A. First level: The belief prevailing in the last decade that the likelihood of the outbreak of a war between Israel and its neighboring countries in the first circle is low. It considered that the essential threat comes from the countries located in the second circle such as Iran and from the Palestinians, on the internal level. This explains why the training and allocation of resources were focused on these two. Whereas some divisions and weapon programs were cancelled and the Reserve System did not undergo proper training in preparation for possible outbreak of war in the first circle.
B. Second level: The estimation that in case war broke out in the first circle then Israel would have to maintain the status quo without causing its change. Thus, it was claimed that it would be sufficient to curb the “enemy” with accurate fires such as air and artillery shelling while there is no importance for territorial areas and land training. However, preferring fire to maneuver and territorial areas needs reconsideration because the focus on the destruction of the enemy’s tanks approaching the borders means focusing on protecting the state rather than its security.
C. Third level: This level is represented in the enthusiastic adoption of the “results-oriented stategy” adopted by the US military. The aim of these operations is to paralyze the opponent rather than destroy it through attacking its leaders, the means of communication and the military positions. However, these ideas led to the illusive belief in achieving victory through the mere employment of accurate fire without blood, tears or sweat. Yet, the war took place in the first circle, in contrary to the expectations while Israel had to fight a guerilla war, which does not have a clear system of action or central locations.
Security and Military Biography
The first author, General Farkash, 63 years, was born in Romania. He held several high-level military and security positions in Israel between 1966 and 2006. He participated in most of its wars starting with the War of Attrition in Suez Canal between 1968 and 1973 to Operation Defensive Shield in the West Bank in 2002. He also served in south Lebanon and was involved in subjugating the first and second Palestinian uprisings. Farkash served in a variety of roles and headed the Israel SIGINT National Unit (8200), after which he held senior positions in the Planning Branch for five years. Promoted to the rank of General in 1998, he subsequently served as Head of the Technology & Logistics Branch until 2001; he then was appointed to lead the Directorate of Military Intelligence (Aman) from 2002 to 2006 where he had a major role in passing many strategic decisions. At the same time, he faced harsh criticism for his intelligence failure in predicting Iraqi attack against Israel with unconventional weapons and not expecting Libya to build nuclear weapons. However, he succeeded in expecting Hizbullah to launch heavy rockets from south Lebanon.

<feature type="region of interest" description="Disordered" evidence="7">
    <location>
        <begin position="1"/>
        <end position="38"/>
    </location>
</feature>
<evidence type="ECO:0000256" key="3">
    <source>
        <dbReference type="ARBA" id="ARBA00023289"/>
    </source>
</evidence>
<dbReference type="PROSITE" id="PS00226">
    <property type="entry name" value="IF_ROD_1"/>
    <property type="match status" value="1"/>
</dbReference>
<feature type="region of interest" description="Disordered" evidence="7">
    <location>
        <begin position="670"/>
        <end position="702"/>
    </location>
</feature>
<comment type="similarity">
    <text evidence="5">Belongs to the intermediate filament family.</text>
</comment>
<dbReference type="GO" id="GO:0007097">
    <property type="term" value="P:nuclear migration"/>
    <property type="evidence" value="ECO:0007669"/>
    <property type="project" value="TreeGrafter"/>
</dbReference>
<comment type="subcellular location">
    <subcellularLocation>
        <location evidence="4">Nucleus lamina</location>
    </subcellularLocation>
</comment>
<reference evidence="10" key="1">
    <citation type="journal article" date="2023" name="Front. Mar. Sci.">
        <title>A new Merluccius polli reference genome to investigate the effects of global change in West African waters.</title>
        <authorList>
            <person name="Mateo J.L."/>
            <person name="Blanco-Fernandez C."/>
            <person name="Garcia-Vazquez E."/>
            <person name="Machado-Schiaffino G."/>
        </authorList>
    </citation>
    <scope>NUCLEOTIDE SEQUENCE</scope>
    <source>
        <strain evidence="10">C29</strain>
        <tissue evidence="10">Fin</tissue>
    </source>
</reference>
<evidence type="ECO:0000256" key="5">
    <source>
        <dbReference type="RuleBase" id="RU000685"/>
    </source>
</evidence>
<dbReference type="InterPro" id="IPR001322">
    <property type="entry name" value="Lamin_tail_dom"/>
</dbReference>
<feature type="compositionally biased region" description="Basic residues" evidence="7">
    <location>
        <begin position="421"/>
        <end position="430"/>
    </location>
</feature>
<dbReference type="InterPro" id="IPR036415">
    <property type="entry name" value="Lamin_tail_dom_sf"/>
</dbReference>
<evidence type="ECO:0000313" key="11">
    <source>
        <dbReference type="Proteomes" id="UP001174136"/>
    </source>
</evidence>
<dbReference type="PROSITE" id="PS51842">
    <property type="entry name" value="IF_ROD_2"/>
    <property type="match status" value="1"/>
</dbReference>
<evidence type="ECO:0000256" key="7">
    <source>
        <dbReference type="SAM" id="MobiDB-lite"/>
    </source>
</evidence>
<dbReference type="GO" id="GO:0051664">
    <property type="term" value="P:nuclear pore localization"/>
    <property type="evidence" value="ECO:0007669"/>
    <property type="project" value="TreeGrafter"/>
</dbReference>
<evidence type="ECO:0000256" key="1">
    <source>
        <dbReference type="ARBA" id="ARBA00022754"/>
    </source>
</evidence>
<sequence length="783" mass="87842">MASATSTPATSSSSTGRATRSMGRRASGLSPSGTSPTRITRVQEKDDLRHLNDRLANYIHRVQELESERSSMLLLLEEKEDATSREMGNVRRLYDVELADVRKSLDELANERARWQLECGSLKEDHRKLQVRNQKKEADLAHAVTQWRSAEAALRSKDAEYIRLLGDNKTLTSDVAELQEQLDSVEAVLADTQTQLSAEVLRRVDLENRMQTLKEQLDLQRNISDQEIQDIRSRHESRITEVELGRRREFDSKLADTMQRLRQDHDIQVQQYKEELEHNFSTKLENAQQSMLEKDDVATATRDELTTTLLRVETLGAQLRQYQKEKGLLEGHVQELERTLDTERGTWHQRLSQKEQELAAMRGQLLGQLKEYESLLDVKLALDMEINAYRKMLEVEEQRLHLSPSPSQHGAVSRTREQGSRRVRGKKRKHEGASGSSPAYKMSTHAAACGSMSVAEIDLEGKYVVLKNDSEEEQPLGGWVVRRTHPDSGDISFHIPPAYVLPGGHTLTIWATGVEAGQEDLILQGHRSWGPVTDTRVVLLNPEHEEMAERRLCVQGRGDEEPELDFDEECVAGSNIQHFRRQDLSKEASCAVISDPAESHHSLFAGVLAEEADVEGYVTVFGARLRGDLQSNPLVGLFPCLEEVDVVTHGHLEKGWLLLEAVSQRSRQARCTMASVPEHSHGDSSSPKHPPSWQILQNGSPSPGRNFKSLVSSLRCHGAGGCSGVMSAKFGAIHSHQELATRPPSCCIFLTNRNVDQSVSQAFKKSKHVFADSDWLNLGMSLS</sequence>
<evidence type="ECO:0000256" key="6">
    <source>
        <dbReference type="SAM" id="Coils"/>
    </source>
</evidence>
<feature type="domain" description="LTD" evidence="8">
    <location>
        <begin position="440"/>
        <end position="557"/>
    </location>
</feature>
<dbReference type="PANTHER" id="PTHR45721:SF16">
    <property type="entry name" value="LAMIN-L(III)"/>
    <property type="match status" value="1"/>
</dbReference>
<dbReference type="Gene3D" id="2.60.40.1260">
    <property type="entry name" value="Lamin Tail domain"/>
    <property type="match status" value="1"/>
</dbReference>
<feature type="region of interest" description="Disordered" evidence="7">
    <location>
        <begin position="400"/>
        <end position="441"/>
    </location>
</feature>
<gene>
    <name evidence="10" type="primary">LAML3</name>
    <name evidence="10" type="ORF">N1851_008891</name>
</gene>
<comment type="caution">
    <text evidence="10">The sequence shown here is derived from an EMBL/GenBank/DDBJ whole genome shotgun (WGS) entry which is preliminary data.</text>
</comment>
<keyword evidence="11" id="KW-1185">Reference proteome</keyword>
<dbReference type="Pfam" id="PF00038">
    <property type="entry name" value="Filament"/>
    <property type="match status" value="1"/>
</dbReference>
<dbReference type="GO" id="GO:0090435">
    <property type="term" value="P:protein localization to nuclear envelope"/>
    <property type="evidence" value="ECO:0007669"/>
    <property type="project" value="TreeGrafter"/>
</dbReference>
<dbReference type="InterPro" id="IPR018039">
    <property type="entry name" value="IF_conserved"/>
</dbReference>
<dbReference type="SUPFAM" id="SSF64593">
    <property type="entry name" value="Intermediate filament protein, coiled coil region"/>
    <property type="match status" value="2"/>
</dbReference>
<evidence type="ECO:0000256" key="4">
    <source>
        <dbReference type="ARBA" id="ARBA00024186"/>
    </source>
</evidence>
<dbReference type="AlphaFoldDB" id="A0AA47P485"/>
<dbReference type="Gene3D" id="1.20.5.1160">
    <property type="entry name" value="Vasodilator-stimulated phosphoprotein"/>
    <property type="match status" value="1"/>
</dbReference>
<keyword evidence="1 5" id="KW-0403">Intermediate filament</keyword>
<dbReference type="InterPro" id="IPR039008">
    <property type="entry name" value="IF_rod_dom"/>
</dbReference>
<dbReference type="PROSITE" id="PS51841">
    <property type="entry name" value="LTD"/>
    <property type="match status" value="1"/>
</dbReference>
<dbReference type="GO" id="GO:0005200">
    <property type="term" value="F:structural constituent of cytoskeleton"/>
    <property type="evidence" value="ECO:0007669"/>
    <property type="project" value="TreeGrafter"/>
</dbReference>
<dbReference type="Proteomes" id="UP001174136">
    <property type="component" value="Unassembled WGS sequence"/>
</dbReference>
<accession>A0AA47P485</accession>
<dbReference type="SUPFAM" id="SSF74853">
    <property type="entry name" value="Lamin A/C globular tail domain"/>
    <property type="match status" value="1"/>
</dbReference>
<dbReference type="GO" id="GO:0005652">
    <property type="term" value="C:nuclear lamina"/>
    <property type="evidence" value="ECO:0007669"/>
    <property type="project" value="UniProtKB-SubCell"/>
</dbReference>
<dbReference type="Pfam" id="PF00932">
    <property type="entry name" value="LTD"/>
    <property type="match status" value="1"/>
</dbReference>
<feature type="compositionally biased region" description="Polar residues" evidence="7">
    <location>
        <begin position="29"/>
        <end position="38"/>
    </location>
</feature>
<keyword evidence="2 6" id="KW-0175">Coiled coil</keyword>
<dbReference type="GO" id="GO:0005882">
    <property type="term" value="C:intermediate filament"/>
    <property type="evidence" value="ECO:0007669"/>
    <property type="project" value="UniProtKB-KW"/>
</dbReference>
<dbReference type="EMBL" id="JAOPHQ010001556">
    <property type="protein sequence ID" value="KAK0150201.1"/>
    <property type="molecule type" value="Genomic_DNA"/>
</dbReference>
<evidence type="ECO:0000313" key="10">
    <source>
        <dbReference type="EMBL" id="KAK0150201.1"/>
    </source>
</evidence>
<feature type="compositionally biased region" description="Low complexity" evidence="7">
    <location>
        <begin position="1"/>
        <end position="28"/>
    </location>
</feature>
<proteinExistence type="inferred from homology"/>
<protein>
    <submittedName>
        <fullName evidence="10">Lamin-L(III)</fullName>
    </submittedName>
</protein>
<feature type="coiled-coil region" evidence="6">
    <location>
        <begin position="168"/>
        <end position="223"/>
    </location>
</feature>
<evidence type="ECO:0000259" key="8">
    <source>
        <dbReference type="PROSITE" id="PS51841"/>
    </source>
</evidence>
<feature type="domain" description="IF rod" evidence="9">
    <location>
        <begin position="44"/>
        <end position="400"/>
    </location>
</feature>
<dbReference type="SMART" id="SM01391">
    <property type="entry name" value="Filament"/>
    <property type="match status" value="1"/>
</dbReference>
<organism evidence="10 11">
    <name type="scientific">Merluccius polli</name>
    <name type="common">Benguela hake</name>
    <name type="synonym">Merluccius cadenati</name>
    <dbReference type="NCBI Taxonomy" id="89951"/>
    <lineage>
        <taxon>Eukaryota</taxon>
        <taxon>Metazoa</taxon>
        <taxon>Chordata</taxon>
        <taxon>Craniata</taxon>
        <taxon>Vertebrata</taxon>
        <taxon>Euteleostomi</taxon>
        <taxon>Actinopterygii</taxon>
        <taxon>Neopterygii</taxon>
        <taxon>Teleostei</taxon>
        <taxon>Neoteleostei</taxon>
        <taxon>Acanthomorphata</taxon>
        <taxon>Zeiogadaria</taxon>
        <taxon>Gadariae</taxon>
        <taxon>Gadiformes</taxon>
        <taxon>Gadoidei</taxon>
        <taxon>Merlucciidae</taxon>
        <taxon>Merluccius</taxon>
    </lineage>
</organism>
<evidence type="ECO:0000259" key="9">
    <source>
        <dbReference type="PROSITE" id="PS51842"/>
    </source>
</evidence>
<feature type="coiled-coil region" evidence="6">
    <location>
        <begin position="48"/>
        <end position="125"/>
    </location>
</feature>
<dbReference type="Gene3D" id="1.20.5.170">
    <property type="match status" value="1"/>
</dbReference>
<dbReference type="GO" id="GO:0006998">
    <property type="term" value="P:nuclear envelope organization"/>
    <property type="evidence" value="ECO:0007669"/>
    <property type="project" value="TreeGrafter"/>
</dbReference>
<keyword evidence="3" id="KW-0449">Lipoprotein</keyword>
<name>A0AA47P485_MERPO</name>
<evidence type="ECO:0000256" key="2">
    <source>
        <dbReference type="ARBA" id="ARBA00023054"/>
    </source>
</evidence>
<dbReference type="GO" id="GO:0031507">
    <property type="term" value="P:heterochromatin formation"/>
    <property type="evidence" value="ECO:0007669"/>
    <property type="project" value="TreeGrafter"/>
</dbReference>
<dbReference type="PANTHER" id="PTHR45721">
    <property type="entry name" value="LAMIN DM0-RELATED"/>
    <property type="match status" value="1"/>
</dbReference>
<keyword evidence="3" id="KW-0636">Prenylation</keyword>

Farkash received a B.A and M.A in Middle East and Islam Studies from Tel Aviv University in addition to AMP/ISMP from Harvard Business School. He is currently the President of the Jewish People Policy Institute (JPPI).
Dov Tamari, 75 years, served in the Israeli army between 1954 and 1982 in the Paratroop Corps and was the commander of the General Staff Reconnaissance Unit. Tamari participated in many battles since the 50s of the last century including the Six Day War, the War of Attrition, the Yom Kippur War and the first Lebanon war. He received high-level military honors. He received his BA and MA in history and later his PhD on the “reserve in the Israeli army” from the University of Haifa.
After the end of his military service, Tamari worked as a researcher in Jaffe Center for Strategic Studies then adviser to the Institute of Technology in different areas. He is currently a lecturer and researcher on military doctrine and battle management, in addition he teaches at the Beit Berl College.
Al-Zaytouna Centre for Studies and Consultations, 3/8/2011